The article on “Robots, Industry 4.0 and Humans, or Why Assembly Work Is More than Routine Work” by Sabine Pfeiffer (University of Hohenheim, Germany) condenses the key findings of qualitative studies on assembly work. Conceptually grounded in some considerations of the role of experiential knowledge and living labor capacity with regard to informal expertise and tacit knowledge in industry, the empirical results challenge the dominant view of assembly work as routine tasks that could easily be replaced by robotics. The empirical basis comprised of 62 qualitative interviews in five assembly plants provides answers to two questions: Are there non-routine aspects to be found in assembly work today? What exactly is the nature of experience in assembly work? As the author concludes, further automation processes certainly aim to change the human quantities on the shop floor and the challenge will be to deal with the complexity and unpredictability of working processes. This cannot be substituted by robots in the long run, according to Pfeiffer.
Astrid Weiss and Andreas Huber (Vienna University of Technology, Austria) and Jürgen Minichberger and Markus Ikeda (PROFACTOR GmbH, Austria) developed an article on the “First Application of Robot Teaching in an Existing Industry 4.0 Environment: Does It Really Work?” In this article the authors report about three case studies on the usability and acceptance of an industrial robotic prototype in the context of human-robot cooperation. The three case studies were conducted in the framework of a two-year project named AssistMe which aimed at developing different means of interaction for programming and using collaborative robots in a user-centered manner. The results showed that close human-robot cooperation in the industrial context needs adaptive pacing mechanisms in order to avoid a change of working routines for the operators and that an off-the-shelf robotic system is still limited in terms of usability and acceptance. Intermediate layers between the user, the robot, and the work place leads to a decrease in productivity. Workers often expressed their fear of being replaced by an improved robotic system. These findings seem to be an important contribution when reflecting on the anthropocentric dimension of the human-robot cooperation, smart factories, and the upcoming Industry 4.0.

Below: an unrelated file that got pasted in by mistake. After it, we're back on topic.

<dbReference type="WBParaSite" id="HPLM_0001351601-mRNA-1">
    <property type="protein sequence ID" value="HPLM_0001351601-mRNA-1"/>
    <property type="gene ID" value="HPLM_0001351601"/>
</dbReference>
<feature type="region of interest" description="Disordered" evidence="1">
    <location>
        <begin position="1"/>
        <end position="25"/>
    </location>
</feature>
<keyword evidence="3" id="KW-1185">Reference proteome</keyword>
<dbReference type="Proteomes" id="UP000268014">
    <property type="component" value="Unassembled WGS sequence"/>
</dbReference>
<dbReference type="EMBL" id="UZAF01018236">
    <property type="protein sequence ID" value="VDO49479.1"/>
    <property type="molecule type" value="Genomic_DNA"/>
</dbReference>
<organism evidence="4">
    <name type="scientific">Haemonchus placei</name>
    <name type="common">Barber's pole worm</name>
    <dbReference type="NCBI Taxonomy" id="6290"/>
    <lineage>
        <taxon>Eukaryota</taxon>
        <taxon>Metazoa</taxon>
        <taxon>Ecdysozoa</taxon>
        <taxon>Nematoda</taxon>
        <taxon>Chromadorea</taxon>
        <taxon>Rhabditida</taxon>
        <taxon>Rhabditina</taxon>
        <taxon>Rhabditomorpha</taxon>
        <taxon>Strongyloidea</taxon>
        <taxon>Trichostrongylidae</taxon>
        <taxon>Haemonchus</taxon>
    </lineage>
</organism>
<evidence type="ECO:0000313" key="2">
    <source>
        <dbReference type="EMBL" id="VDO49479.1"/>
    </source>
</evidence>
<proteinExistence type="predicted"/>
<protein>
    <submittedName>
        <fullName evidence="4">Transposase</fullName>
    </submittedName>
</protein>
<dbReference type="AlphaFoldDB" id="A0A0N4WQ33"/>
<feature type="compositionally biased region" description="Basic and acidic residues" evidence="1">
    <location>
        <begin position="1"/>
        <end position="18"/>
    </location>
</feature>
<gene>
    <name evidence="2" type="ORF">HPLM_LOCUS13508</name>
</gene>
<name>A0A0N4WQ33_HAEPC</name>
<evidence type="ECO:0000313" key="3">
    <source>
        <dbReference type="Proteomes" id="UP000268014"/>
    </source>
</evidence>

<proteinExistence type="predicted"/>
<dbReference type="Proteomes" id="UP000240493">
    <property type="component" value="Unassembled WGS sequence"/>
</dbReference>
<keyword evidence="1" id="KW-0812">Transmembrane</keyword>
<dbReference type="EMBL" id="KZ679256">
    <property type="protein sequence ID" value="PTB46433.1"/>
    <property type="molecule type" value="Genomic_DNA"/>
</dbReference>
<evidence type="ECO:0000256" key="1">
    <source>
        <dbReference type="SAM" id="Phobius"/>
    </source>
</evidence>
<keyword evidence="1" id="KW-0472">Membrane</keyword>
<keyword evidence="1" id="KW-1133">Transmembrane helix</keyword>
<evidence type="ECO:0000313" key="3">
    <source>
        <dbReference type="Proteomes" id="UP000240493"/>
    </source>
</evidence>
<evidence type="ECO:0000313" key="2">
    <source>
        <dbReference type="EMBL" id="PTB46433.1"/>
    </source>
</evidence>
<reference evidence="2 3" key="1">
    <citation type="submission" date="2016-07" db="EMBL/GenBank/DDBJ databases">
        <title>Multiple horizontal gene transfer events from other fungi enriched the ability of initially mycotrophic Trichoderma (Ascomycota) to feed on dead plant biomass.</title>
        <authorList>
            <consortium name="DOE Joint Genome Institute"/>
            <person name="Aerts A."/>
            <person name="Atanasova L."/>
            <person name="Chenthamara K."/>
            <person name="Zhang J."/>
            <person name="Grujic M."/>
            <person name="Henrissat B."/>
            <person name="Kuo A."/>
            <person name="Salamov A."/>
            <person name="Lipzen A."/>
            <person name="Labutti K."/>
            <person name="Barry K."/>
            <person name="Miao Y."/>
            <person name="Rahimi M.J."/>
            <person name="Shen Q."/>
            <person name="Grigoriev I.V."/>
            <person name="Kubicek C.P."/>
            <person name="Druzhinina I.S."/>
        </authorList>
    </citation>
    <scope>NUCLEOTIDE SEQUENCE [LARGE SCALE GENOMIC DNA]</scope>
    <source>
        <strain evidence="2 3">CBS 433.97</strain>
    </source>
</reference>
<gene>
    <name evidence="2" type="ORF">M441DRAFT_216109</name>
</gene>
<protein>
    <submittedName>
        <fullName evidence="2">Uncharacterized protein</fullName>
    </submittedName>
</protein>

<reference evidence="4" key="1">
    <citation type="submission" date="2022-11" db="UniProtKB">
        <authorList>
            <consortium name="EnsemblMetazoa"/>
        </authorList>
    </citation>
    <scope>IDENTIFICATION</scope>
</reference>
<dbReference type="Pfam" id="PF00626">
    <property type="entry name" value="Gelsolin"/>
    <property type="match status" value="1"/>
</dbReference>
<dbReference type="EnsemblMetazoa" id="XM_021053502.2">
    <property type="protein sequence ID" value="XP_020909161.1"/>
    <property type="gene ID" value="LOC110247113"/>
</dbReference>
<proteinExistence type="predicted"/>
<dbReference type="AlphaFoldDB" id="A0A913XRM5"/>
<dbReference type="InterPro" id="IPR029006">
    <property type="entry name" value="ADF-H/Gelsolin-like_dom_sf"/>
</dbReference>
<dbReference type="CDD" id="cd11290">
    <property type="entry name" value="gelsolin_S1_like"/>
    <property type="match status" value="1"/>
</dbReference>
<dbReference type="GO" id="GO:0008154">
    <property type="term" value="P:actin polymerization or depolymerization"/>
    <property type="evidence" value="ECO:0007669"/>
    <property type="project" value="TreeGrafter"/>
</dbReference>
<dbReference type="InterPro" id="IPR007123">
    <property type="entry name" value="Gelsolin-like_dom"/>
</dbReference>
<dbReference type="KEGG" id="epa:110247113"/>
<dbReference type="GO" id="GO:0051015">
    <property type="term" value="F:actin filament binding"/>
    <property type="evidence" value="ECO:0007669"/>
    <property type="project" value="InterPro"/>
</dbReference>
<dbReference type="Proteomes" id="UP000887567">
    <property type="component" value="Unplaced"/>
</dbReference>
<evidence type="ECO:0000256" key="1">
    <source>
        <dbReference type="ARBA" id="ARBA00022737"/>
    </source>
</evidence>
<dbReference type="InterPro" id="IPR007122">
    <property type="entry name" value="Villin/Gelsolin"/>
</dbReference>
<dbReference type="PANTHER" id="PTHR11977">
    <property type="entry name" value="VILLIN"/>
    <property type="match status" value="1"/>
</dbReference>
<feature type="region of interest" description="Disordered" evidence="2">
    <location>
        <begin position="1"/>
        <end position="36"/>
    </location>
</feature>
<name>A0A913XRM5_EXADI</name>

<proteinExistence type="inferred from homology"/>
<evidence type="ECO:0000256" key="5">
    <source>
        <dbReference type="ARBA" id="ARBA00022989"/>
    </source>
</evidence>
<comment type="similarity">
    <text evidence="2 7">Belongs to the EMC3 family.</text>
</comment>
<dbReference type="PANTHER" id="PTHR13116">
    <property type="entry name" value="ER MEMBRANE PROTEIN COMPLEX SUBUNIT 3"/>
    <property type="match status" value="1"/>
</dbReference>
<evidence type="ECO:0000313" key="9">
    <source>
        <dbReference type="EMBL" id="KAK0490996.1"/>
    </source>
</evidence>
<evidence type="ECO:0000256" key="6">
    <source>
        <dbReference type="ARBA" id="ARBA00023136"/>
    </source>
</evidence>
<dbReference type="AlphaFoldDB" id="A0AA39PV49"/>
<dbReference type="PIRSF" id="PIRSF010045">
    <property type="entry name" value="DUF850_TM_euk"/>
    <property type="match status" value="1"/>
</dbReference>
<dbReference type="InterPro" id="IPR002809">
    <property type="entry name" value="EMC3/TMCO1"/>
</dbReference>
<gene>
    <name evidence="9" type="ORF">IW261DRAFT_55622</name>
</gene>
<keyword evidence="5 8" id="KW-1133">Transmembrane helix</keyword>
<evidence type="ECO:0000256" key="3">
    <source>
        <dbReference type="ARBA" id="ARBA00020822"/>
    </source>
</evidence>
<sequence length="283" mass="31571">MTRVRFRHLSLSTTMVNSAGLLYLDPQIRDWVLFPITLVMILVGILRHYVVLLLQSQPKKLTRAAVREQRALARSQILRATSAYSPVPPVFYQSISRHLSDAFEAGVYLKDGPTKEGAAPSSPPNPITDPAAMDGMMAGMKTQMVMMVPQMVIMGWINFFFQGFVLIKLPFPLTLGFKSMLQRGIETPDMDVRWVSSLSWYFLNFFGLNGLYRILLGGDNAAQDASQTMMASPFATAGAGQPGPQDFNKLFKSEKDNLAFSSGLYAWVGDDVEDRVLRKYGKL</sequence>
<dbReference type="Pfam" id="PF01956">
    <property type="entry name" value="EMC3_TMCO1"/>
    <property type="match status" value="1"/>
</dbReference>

António B. Moniz (University Nova de Lisboa, Portugal & Karlsruhe Institute of Technology, Germany) and Bettina-Johanna Krings (Karlsruhe Institute of Technology, Germany) reflect about the concept of social dimensions in human-robot interaction in the industry. The article “Humans working with robots or robots working with humans” issearching for social dimensions in new human-robot interaction in industry focuses on the use of new robotic systems in manufacturing with respect to the social dimension. The hypothesis of the authors is that the application of new robotic systems in the manufacturing shop-floor level is done without the reference of “real” social implications. Due to the cognitive and perceptual workload for new robot operators in complex working systems, the ‘social’ is currently defined by the issues of developers with much focus on the issues of ‘security’ and ‘qualification’. According to the authors, however, the further integration of such complex socio-technical systems needs further empirical and conceptual research reflecting “real” “social” issues. These issues should strengthen organizational and economic issues on a macro and meso level as well as the quality of work on a micro level.
Finally, Diego Compagna, Alexandra Weidemann, Manuela Marquardt, and Philipp Graf (Technische Universität Berlin, Germany) discuss “Sociological and Biological Insights on How to Prevent the Reduction in Cognitive Activity that Stems from Robots Assuming Workloads in Human-Robot Cooperation”. According to the authors, the reduction of cognitive tasks brought about by new developments in the collaboration of service robots with humans in working environments has given rise to new challenges as to how to address safety issues. They reflect upon insights from biology, cognitive/neural sciences, and sociology that can conquer these new challenges. The main focus of their study lies in the development of sociological variables that ensure safe human-robot interaction in working environments rather than addressing biological ones (avoiding bodily harm) or purely cognitive ones (avoiding any signals that are outside the human’s sensory comfort zones). Thus, they have developed an approach on how to integrate behavioral patterns into the robotic system in order to prevent the problem of reduced cognition in relation to essential features. That would be necessary to better understand the human-robot interaction with non-humanoid robots.
We very much would like to thank all the authors and the reviewers for their engagement in this issue. With this collection we hope to offer an important starting point for the debate about robots and work, specifically about the relationship between robots and the organization of work.